Last weekend, it clicked for Finch that my mother’s family name means “of the marsh” in French. We were birding at Point Pelee, haunting the spring migration, and he noticed furry movement.
“Eastern cottontail,” he said.
“Bunny!” I said. “I could eat that!”
“You always say that,” he marveled. “It’s your DNA, isn’t it? You come from a long line of foragers — those marsh people. And every time you see a new creature, you automatically assess whether it could be food.”
It’s true. I see a bunny, and I instantly say “I could eat that.” I’ve said it about fish, all manner of small furry creatures, pheasant, grouse, gulls, blackbirds, geese. (I draw the line at ducks, it seems, since the bufflehead seems to be my spirit animal). I even muse out loud about how many warblers it might take to make a meal — on little skewers of course.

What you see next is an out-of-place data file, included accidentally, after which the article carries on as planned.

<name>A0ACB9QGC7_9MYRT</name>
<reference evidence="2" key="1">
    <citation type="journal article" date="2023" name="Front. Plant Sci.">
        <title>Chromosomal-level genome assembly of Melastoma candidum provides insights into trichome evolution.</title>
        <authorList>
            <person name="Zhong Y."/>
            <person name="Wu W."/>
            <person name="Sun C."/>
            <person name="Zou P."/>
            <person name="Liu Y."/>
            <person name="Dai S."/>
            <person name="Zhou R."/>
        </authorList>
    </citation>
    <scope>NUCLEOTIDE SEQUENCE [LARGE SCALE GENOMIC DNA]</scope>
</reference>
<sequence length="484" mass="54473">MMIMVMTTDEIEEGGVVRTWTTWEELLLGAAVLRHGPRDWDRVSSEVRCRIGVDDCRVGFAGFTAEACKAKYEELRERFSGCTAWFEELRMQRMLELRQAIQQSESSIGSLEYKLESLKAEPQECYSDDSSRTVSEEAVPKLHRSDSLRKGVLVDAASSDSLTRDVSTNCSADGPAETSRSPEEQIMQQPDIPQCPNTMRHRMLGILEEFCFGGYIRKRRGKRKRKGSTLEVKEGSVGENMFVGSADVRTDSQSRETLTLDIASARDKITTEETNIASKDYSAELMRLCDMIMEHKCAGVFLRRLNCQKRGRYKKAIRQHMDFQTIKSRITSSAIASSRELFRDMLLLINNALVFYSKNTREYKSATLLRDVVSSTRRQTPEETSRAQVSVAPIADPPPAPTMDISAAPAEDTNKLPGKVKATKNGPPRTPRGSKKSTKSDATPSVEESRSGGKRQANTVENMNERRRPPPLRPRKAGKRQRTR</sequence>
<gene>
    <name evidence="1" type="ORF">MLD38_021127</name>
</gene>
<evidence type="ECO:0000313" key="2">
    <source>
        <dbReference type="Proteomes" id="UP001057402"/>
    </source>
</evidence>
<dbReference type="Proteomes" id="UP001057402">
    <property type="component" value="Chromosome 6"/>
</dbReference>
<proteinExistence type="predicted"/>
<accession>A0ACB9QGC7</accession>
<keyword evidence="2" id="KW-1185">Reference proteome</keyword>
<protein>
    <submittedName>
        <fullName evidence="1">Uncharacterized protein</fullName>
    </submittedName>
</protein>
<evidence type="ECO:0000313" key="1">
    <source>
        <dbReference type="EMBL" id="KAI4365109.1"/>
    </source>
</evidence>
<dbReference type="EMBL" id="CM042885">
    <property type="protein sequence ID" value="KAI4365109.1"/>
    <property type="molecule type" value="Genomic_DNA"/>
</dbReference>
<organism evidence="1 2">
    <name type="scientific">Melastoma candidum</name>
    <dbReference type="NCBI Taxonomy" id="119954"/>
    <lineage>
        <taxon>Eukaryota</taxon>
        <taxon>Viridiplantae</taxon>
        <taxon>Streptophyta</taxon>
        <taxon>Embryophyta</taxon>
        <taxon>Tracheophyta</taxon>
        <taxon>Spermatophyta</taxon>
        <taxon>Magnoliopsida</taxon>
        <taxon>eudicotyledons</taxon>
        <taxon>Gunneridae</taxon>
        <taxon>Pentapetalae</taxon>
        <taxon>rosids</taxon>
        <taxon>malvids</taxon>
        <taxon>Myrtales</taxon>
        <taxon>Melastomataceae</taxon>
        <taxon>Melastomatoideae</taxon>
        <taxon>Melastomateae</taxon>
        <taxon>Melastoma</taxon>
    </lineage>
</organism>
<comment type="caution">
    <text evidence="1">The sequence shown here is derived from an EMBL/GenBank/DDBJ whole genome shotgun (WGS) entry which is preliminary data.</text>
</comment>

It’s not like I would actually sneak out into the swamp and whack a muskrat on the head with a shovel, as my ex’s Mimi (southern franco-ontarian for “grandma”) did on more than one occasion. (Once in full view of the family during a Sunday dinner). God knows I couldn’t skin a rabbit, and I doubt if I could actually even bait a fish hook. But there is part of me that wonders, “could I eat that?” I suppose the unshaped part is “if I had to.”
Prothonotary warbler reflected in one of the very marshes my ancestors may have haunted for varmints. A bird I probably wouldn’t eat. Too bony and crunchy.